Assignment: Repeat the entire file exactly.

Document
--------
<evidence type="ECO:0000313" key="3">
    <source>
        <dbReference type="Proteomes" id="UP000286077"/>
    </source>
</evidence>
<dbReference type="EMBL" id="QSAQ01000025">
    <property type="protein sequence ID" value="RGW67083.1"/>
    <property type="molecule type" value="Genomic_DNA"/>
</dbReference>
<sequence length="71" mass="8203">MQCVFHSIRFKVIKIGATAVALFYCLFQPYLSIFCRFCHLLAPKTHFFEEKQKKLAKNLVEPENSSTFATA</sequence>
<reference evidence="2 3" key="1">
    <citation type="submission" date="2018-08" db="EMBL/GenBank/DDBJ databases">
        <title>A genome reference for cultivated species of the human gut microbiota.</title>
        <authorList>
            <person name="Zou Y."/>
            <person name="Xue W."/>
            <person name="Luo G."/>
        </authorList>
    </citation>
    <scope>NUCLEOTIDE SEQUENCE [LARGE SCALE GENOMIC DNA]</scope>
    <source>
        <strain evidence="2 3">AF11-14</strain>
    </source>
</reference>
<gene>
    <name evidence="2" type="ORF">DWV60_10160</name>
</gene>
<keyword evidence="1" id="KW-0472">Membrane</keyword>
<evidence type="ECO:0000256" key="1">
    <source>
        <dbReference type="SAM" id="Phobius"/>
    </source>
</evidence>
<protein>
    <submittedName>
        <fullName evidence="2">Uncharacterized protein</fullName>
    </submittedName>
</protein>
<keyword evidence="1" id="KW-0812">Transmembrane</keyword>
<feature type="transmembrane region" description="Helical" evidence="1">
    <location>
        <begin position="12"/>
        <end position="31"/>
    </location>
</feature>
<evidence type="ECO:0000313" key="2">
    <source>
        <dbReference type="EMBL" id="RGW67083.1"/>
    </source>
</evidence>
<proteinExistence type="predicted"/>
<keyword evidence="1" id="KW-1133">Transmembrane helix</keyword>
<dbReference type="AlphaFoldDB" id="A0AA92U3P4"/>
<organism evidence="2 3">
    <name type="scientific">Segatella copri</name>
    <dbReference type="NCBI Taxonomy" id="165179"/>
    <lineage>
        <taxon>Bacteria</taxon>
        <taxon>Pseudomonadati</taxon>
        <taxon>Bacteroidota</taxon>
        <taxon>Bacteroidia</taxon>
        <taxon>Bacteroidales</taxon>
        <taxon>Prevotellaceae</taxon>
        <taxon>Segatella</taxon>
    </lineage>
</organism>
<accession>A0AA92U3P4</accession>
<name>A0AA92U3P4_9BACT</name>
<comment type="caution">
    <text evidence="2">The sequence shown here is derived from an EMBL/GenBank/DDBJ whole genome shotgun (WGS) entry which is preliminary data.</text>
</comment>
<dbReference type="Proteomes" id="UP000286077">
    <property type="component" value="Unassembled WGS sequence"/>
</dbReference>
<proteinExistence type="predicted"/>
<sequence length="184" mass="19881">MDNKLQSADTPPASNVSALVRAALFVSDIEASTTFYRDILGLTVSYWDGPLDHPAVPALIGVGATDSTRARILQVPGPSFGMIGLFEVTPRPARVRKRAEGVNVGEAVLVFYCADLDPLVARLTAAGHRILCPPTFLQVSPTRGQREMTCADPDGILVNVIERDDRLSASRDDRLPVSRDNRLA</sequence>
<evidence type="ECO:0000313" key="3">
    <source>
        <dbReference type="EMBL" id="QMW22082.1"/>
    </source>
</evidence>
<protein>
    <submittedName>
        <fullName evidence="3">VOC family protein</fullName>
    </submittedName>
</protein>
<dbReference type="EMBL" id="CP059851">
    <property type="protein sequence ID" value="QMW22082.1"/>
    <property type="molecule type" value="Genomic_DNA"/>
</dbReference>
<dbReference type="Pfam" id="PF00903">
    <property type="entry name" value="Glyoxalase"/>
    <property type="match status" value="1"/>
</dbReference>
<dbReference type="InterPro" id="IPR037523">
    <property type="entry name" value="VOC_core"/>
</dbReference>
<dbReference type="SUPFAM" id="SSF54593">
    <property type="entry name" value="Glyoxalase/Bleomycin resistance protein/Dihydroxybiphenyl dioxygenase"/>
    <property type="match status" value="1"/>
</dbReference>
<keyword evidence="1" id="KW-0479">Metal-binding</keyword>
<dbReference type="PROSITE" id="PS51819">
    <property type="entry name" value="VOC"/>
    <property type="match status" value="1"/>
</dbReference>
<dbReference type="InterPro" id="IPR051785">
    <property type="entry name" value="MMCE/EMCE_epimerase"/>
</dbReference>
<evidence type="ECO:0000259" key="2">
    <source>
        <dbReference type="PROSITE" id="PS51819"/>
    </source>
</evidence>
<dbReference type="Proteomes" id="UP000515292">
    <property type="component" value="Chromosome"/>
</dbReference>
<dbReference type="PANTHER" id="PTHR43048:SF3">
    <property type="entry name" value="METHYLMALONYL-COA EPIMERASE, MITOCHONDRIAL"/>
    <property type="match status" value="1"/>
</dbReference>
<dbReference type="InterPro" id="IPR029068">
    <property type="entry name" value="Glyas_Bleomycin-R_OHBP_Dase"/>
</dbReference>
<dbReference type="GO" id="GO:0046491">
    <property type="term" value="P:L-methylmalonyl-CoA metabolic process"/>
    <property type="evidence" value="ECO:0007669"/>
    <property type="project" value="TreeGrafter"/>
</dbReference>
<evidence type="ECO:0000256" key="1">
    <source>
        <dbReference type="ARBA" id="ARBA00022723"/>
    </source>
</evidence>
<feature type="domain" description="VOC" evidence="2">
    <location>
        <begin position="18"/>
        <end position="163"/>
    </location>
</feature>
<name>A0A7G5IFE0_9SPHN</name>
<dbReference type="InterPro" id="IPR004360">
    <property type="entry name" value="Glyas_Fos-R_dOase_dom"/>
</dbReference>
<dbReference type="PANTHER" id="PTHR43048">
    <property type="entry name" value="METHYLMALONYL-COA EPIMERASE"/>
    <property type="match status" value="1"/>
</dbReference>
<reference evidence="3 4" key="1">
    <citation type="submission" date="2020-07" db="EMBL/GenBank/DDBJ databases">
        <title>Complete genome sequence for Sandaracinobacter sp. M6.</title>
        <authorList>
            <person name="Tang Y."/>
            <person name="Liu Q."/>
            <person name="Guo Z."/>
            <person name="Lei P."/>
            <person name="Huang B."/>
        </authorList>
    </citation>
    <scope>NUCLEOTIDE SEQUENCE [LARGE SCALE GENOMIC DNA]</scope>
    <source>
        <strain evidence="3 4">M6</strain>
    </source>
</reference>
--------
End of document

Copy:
<evidence type="ECO:0000313" key="3">
    <source>
        <dbReference type="Proteomes" id="UP000286077"/>
    </source>
</evidence>
<dbReference type="EMBL" id="QSAQ01000025">
    <property type="protein sequence ID" value="RGW67083.1"/>
    <property type="molecule type" value="Genomic_DNA"/>
</dbReference>
<sequence length="71" mass="8203">MQCVFHSIRFKVIKIGATAVALFYCLFQPYLSIFCRFCHLLAPKTHFFEEKQKKLAKNLVEPENSSTFATA</sequence>
<reference evidence="2 3" key="1">
    <citation type="submission" date="2018-08" db="EMBL/GenBank/DDBJ databases">
        <title>A genome reference for cultivated species of the human gut microbiota.</title>
        <authorList>
            <person name="Zou Y."/>
            <person name="Xue W."/>
            <person name="Luo G."/>
        </authorList>
    </citation>
    <scope>NUCLEOTIDE SEQUENCE [LARGE SCALE GENOMIC DNA]</scope>
    <source>
        <strain evidence="2 3">AF11-14</strain>
    </source>
</reference>
<gene>
    <name evidence="2" type="ORF">DWV60_10160</name>
</gene>
<keyword evidence="1" id="KW-0472">Membrane</keyword>
<evidence type="ECO:0000256" key="1">
    <source>
        <dbReference type="SAM" id="Phobius"/>
    </source>
</evidence>
<protein>
    <submittedName>
        <fullName evidence="2">Uncharacterized protein</fullName>
    </submittedName>
</protein>
<keyword evidence="1" id="KW-0812">Transmembrane</keyword>
<feature type="transmembrane region" description="Helical" evidence="1">
    <location>
        <begin position="12"/>
        <end position="31"/>
    </location>
</feature>
<evidence type="ECO:0000313" key="2">
    <source>
        <dbReference type="EMBL" id="RGW67083.1"/>
    </source>
</evidence>
<proteinExistence type="predicted"/>
<keyword evidence="1" id="KW-1133">Transmembrane helix</keyword>
<dbReference type="AlphaFoldDB" id="A0AA92U3P4"/>
<organism evidence="2 3">
    <name type="scientific">Segatella copri</name>
    <dbReference type="NCBI Taxonomy" id="165179"/>
    <lineage>
        <taxon>Bacteria</taxon>
        <taxon>Pseudomonadati</taxon>
        <taxon>Bacteroidota</taxon>
        <taxon>Bacteroidia</taxon>
        <taxon>Bacteroidales</taxon>
        <taxon>Prevotellaceae</taxon>
        <taxon>Segatella</taxon>
    </lineage>
</organism>
<accession>A0AA92U3P4</accession>
<name>A0AA92U3P4_9BACT</name>
<comment type="caution">
    <text evidence="2">The sequence shown here is derived from an EMBL/GenBank/DDBJ whole genome shotgun (WGS) entry which is preliminary data.</text>
</comment>
<dbReference type="Proteomes" id="UP000286077">
    <property type="component" value="Unassembled WGS sequence"/>
</dbReference>
<proteinExistence type="predicted"/>
<sequence length="184" mass="19881">MDNKLQSADTPPASNVSALVRAALFVSDIEASTTFYRDILGLTVSYWDGPLDHPAVPALIGVGATDSTRARILQVPGPSFGMIGLFEVTPRPARVRKRAEGVNVGEAVLVFYCADLDPLVARLTAAGHRILCPPTFLQVSPTRGQREMTCADPDGILVNVIERDDRLSASRDDRLPVSRDNRLA</sequence>
<evidence type="ECO:0000313" key="3">
    <source>
        <dbReference type="EMBL" id="QMW22082.1"/>
    </source>
</evidence>
<protein>
    <submittedName>
        <fullName evidence="3">VOC family protein</fullName>
    </submittedName>
</protein>
<dbReference type="EMBL" id="CP059851">
    <property type="protein sequence ID" value="QMW22082.1"/>
    <property type="molecule type" value="Genomic_DNA"/>
</dbReference>
<dbReference type="Pfam" id="PF00903">
    <property type="entry name" value="Glyoxalase"/>
    <property type="match status" value="1"/>
</dbReference>
<dbReference type="InterPro" id="IPR037523">
    <property type="entry name" value="VOC_core"/>
</dbReference>
<dbReference type="SUPFAM" id="SSF54593">
    <property type="entry name" value="Glyoxalase/Bleomycin resistance protein/Dihydroxybiphenyl dioxygenase"/>
    <property type="match status" value="1"/>
</dbReference>
<keyword evidence="1" id="KW-0479">Metal-binding</keyword>
<dbReference type="PROSITE" id="PS51819">
    <property type="entry name" value="VOC"/>
    <property type="match status" value="1"/>
</dbReference>
<dbReference type="InterPro" id="IPR051785">
    <property type="entry name" value="MMCE/EMCE_epimerase"/>
</dbReference>
<evidence type="ECO:0000259" key="2">
    <source>
        <dbReference type="PROSITE" id="PS51819"/>
    </source>
</evidence>
<dbReference type="Proteomes" id="UP000515292">
    <property type="component" value="Chromosome"/>
</dbReference>
<dbReference type="PANTHER" id="PTHR43048:SF3">
    <property type="entry name" value="METHYLMALONYL-COA EPIMERASE, MITOCHONDRIAL"/>
    <property type="match status" value="1"/>
</dbReference>
<dbReference type="InterPro" id="IPR029068">
    <property type="entry name" value="Glyas_Bleomycin-R_OHBP_Dase"/>
</dbReference>
<dbReference type="GO" id="GO:0046491">
    <property type="term" value="P:L-methylmalonyl-CoA metabolic process"/>
    <property type="evidence" value="ECO:0007669"/>
    <property type="project" value="TreeGrafter"/>
</dbReference>
<evidence type="ECO:0000256" key="1">
    <source>
        <dbReference type="ARBA" id="ARBA00022723"/>
    </source>
</evidence>
<feature type="domain" description="VOC" evidence="2">
    <location>
        <begin position="18"/>
        <end position="163"/>
    </location>
</feature>
<name>A0A7G5IFE0_9SPHN</name>
<dbReference type="InterPro" id="IPR004360">
    <property type="entry name" value="Glyas_Fos-R_dOase_dom"/>
</dbReference>
<dbReference type="PANTHER" id="PTHR43048">
    <property type="entry name" value="METHYLMALONYL-COA EPIMERASE"/>
    <property type="match status" value="1"/>
</dbReference>
<reference evidence="3 4" key="1">
    <citation type="submission" date="2020-07" db="EMBL/GenBank/DDBJ databases">
        <title>Complete genome sequence for Sandaracinobacter sp. M6.</title>
        <authorList>
            <person name="Tang Y."/>
            <person name="Liu Q."/>
            <person name="Guo Z."/>
            <person name="Lei P."/>
            <person name="Huang B."/>
        </authorList>
    </citation>
    <scope>NUCLEOTIDE SEQUENCE [LARGE SCALE GENOMIC DNA]</scope>
    <source>
        <strain evidence="3 4">M6</strain>
    </source>
</reference>